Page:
Bench studies evaluating devices for non-invasive ventilation: critical analysis and future perspectives
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Because non-invasive mechanical ventilation (NIV) is increasingly used, new devices, both ventilators and interfaces, have been continuously proposed for clinical use in recent years. To provide the clinicians with valuable information about ventilators and interfaces for NIV, several bench studies evaluating and comparing the performance of NIV devices have been concomitantly published, which may influence the choice in equipment acquisition. As these comparisons, however, may be problematic and sometimes lacking in consistency, in the present article we review and discuss those technical aspects that may explain discrepancies.
Studies concerning bench evaluations of devices for NIV were reviewed, focusing on some specific technical aspects: lung models and simulation of inspiratory demand and effort, mechanical properties of the virtual respiratory system, generation and quantification of air leaks, ventilator modes and settings, assessment of the interface-ventilator unit performance.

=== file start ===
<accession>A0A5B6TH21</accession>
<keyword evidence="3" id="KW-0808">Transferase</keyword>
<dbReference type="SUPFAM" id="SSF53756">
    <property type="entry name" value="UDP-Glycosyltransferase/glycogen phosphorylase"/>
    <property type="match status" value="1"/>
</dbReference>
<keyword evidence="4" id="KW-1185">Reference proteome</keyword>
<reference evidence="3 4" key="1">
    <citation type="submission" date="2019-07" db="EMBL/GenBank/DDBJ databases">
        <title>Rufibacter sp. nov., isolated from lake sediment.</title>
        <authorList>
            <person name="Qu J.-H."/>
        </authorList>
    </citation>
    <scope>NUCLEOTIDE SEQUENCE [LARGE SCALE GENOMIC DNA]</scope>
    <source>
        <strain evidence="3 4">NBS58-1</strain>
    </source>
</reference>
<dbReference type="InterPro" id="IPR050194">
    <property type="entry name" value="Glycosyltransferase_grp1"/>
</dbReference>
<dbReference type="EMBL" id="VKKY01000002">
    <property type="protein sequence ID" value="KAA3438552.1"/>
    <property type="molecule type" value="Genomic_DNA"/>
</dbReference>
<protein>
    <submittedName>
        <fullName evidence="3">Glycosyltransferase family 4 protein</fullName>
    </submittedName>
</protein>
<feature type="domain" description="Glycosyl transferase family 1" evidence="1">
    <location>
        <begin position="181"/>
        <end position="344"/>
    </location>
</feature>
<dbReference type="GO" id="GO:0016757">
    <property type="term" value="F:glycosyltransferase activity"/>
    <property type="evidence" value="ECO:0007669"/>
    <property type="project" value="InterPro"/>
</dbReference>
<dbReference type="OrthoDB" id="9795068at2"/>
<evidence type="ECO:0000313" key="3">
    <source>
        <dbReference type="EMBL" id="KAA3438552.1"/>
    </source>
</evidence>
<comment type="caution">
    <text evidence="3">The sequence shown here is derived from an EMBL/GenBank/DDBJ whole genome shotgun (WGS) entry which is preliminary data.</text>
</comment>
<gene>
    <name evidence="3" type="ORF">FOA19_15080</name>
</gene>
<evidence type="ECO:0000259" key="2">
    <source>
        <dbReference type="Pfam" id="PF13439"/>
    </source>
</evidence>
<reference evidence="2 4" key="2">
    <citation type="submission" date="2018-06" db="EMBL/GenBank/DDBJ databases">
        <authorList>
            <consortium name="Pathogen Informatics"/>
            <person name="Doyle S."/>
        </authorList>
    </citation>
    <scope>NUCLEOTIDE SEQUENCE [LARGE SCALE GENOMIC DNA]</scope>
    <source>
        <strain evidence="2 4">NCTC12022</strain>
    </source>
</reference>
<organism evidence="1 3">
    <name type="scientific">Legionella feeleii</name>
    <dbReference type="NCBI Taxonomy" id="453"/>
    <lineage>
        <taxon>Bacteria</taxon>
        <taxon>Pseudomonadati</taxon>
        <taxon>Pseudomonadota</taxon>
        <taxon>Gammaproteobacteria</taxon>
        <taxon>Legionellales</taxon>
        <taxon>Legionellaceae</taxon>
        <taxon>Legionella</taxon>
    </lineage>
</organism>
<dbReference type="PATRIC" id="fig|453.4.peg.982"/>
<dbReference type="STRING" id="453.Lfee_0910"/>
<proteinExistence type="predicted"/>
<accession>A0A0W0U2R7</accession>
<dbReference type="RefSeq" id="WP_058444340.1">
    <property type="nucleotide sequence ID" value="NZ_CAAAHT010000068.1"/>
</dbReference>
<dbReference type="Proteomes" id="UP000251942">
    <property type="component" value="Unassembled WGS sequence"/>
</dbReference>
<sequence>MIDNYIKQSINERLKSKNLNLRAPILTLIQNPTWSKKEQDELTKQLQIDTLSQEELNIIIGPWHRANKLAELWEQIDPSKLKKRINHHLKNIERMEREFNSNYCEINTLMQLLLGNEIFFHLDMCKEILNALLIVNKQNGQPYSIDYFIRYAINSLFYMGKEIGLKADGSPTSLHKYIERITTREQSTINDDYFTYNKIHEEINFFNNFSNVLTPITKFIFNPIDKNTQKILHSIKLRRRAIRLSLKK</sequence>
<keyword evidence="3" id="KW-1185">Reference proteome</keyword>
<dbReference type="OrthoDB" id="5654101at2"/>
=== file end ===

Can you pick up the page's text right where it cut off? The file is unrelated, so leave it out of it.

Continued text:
The impact of the use of different test lung models is not clear and warrants elucidation; standard references for simulated demand and effort, mode of generation and extent of air leaks, resistance and compliance of the virtual respiratory system, and ventilator settings are lacking; the criteria for assessment of inspiratory trigger function, inspiration-to-expiration (I:E) cycling, and pressurization rate vary among studies; finally, the terminology utilized is inconsistent, which may also lead to confusion.
Consistent experimental settings, uniform terminology, and standard measurement criteria are deemed to be useful to enhance bench assessment of characteristics and comparison of performance of ventilators and interfaces for NIV.
KeywordsNon-invasive ventilation Lung model Patient–ventilator interaction Trigger function Ventilator performance
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